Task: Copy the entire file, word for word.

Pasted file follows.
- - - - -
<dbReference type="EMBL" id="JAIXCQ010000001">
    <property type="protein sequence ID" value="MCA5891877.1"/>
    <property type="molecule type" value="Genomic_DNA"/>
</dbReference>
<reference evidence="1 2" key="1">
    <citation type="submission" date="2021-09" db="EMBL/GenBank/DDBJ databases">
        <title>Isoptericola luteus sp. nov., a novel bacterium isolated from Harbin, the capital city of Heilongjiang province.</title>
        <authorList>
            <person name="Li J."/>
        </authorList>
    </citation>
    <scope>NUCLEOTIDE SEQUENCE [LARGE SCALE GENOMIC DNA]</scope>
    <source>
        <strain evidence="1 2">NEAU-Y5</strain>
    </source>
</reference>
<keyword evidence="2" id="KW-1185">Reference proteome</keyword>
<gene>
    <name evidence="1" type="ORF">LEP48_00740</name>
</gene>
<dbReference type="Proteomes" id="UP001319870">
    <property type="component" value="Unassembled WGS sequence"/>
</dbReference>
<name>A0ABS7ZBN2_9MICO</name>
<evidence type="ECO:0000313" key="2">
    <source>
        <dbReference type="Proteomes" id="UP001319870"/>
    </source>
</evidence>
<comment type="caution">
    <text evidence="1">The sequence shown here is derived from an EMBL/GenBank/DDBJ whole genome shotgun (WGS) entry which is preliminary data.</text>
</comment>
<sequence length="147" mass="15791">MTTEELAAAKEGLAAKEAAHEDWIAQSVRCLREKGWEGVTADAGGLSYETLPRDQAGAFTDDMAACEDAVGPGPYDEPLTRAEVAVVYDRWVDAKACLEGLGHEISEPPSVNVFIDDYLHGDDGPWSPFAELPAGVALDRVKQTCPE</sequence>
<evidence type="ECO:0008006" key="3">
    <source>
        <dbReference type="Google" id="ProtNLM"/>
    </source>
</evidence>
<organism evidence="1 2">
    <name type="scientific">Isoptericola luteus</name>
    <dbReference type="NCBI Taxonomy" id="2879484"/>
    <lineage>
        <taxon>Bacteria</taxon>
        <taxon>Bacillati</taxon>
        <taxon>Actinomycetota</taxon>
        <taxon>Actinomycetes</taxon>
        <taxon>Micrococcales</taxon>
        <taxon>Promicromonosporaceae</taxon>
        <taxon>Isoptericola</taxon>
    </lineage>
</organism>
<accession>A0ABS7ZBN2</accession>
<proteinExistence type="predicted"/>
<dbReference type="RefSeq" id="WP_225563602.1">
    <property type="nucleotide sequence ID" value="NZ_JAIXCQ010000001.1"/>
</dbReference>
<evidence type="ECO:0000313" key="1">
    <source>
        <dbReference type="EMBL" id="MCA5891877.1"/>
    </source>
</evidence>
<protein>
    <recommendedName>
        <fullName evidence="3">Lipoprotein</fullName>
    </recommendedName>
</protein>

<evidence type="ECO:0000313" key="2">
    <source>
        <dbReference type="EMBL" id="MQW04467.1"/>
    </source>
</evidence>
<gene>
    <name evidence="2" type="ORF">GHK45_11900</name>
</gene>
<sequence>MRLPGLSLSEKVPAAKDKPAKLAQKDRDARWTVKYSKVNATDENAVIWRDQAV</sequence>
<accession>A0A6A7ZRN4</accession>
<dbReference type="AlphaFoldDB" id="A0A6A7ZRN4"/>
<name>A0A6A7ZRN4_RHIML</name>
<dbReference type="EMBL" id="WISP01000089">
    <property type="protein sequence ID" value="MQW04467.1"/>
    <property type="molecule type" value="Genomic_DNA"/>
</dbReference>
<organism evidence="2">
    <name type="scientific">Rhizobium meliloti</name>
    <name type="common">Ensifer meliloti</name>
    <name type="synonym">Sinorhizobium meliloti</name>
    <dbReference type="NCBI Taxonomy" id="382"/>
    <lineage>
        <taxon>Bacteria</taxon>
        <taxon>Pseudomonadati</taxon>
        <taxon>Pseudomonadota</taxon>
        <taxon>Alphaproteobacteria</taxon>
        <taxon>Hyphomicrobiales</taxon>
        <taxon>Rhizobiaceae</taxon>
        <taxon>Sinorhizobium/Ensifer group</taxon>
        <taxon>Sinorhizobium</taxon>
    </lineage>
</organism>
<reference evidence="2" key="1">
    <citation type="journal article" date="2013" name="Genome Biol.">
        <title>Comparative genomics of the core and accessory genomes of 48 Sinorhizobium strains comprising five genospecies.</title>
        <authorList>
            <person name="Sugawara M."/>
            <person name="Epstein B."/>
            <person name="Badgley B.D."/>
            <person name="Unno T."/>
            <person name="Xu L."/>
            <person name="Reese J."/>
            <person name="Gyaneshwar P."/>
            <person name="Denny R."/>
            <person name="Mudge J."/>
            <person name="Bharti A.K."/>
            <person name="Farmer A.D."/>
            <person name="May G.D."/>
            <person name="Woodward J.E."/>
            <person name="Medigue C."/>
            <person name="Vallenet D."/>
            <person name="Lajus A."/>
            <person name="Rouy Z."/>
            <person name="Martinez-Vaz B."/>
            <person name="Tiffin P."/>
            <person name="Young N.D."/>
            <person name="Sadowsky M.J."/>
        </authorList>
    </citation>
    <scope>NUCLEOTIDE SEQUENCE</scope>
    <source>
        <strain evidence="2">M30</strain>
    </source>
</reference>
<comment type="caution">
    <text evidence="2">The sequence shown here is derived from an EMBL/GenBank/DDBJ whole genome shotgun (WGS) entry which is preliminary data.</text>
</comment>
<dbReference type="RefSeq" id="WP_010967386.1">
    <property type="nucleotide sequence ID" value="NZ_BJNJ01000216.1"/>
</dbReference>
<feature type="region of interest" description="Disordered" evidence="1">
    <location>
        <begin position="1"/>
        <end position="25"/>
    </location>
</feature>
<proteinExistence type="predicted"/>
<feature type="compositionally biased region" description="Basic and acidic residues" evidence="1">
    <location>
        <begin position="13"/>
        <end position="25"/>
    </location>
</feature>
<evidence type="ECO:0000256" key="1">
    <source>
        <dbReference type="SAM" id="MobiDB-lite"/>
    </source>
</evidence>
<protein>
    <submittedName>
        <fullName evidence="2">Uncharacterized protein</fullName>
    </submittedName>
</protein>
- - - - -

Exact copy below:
<dbReference type="EMBL" id="JAIXCQ010000001">
    <property type="protein sequence ID" value="MCA5891877.1"/>
    <property type="molecule type" value="Genomic_DNA"/>
</dbReference>
<reference evidence="1 2" key="1">
    <citation type="submission" date="2021-09" db="EMBL/GenBank/DDBJ databases">
        <title>Isoptericola luteus sp. nov., a novel bacterium isolated from Harbin, the capital city of Heilongjiang province.</title>
        <authorList>
            <person name="Li J."/>
        </authorList>
    </citation>
    <scope>NUCLEOTIDE SEQUENCE [LARGE SCALE GENOMIC DNA]</scope>
    <source>
        <strain evidence="1 2">NEAU-Y5</strain>
    </source>
</reference>
<keyword evidence="2" id="KW-1185">Reference proteome</keyword>
<gene>
    <name evidence="1" type="ORF">LEP48_00740</name>
</gene>
<dbReference type="Proteomes" id="UP001319870">
    <property type="component" value="Unassembled WGS sequence"/>
</dbReference>
<name>A0ABS7ZBN2_9MICO</name>
<evidence type="ECO:0000313" key="2">
    <source>
        <dbReference type="Proteomes" id="UP001319870"/>
    </source>
</evidence>
<comment type="caution">
    <text evidence="1">The sequence shown here is derived from an EMBL/GenBank/DDBJ whole genome shotgun (WGS) entry which is preliminary data.</text>
</comment>
<sequence length="147" mass="15791">MTTEELAAAKEGLAAKEAAHEDWIAQSVRCLREKGWEGVTADAGGLSYETLPRDQAGAFTDDMAACEDAVGPGPYDEPLTRAEVAVVYDRWVDAKACLEGLGHEISEPPSVNVFIDDYLHGDDGPWSPFAELPAGVALDRVKQTCPE</sequence>
<evidence type="ECO:0008006" key="3">
    <source>
        <dbReference type="Google" id="ProtNLM"/>
    </source>
</evidence>
<organism evidence="1 2">
    <name type="scientific">Isoptericola luteus</name>
    <dbReference type="NCBI Taxonomy" id="2879484"/>
    <lineage>
        <taxon>Bacteria</taxon>
        <taxon>Bacillati</taxon>
        <taxon>Actinomycetota</taxon>
        <taxon>Actinomycetes</taxon>
        <taxon>Micrococcales</taxon>
        <taxon>Promicromonosporaceae</taxon>
        <taxon>Isoptericola</taxon>
    </lineage>
</organism>
<accession>A0ABS7ZBN2</accession>
<proteinExistence type="predicted"/>
<dbReference type="RefSeq" id="WP_225563602.1">
    <property type="nucleotide sequence ID" value="NZ_JAIXCQ010000001.1"/>
</dbReference>
<evidence type="ECO:0000313" key="1">
    <source>
        <dbReference type="EMBL" id="MCA5891877.1"/>
    </source>
</evidence>
<protein>
    <recommendedName>
        <fullName evidence="3">Lipoprotein</fullName>
    </recommendedName>
</protein>

<evidence type="ECO:0000313" key="2">
    <source>
        <dbReference type="EMBL" id="MQW04467.1"/>
    </source>
</evidence>
<gene>
    <name evidence="2" type="ORF">GHK45_11900</name>
</gene>
<sequence>MRLPGLSLSEKVPAAKDKPAKLAQKDRDARWTVKYSKVNATDENAVIWRDQAV</sequence>
<accession>A0A6A7ZRN4</accession>
<dbReference type="AlphaFoldDB" id="A0A6A7ZRN4"/>
<name>A0A6A7ZRN4_RHIML</name>
<dbReference type="EMBL" id="WISP01000089">
    <property type="protein sequence ID" value="MQW04467.1"/>
    <property type="molecule type" value="Genomic_DNA"/>
</dbReference>
<organism evidence="2">
    <name type="scientific">Rhizobium meliloti</name>
    <name type="common">Ensifer meliloti</name>
    <name type="synonym">Sinorhizobium meliloti</name>
    <dbReference type="NCBI Taxonomy" id="382"/>
    <lineage>
        <taxon>Bacteria</taxon>
        <taxon>Pseudomonadati</taxon>
        <taxon>Pseudomonadota</taxon>
        <taxon>Alphaproteobacteria</taxon>
        <taxon>Hyphomicrobiales</taxon>
        <taxon>Rhizobiaceae</taxon>
        <taxon>Sinorhizobium/Ensifer group</taxon>
        <taxon>Sinorhizobium</taxon>
    </lineage>
</organism>
<reference evidence="2" key="1">
    <citation type="journal article" date="2013" name="Genome Biol.">
        <title>Comparative genomics of the core and accessory genomes of 48 Sinorhizobium strains comprising five genospecies.</title>
        <authorList>
            <person name="Sugawara M."/>
            <person name="Epstein B."/>
            <person name="Badgley B.D."/>
            <person name="Unno T."/>
            <person name="Xu L."/>
            <person name="Reese J."/>
            <person name="Gyaneshwar P."/>
            <person name="Denny R."/>
            <person name="Mudge J."/>
            <person name="Bharti A.K."/>
            <person name="Farmer A.D."/>
            <person name="May G.D."/>
            <person name="Woodward J.E."/>
            <person name="Medigue C."/>
            <person name="Vallenet D."/>
            <person name="Lajus A."/>
            <person name="Rouy Z."/>
            <person name="Martinez-Vaz B."/>
            <person name="Tiffin P."/>
            <person name="Young N.D."/>
            <person name="Sadowsky M.J."/>
        </authorList>
    </citation>
    <scope>NUCLEOTIDE SEQUENCE</scope>
    <source>
        <strain evidence="2">M30</strain>
    </source>
</reference>
<comment type="caution">
    <text evidence="2">The sequence shown here is derived from an EMBL/GenBank/DDBJ whole genome shotgun (WGS) entry which is preliminary data.</text>
</comment>
<dbReference type="RefSeq" id="WP_010967386.1">
    <property type="nucleotide sequence ID" value="NZ_BJNJ01000216.1"/>
</dbReference>
<feature type="region of interest" description="Disordered" evidence="1">
    <location>
        <begin position="1"/>
        <end position="25"/>
    </location>
</feature>
<proteinExistence type="predicted"/>
<feature type="compositionally biased region" description="Basic and acidic residues" evidence="1">
    <location>
        <begin position="13"/>
        <end position="25"/>
    </location>
</feature>
<evidence type="ECO:0000256" key="1">
    <source>
        <dbReference type="SAM" id="MobiDB-lite"/>
    </source>
</evidence>
<protein>
    <submittedName>
        <fullName evidence="2">Uncharacterized protein</fullName>
    </submittedName>
</protein>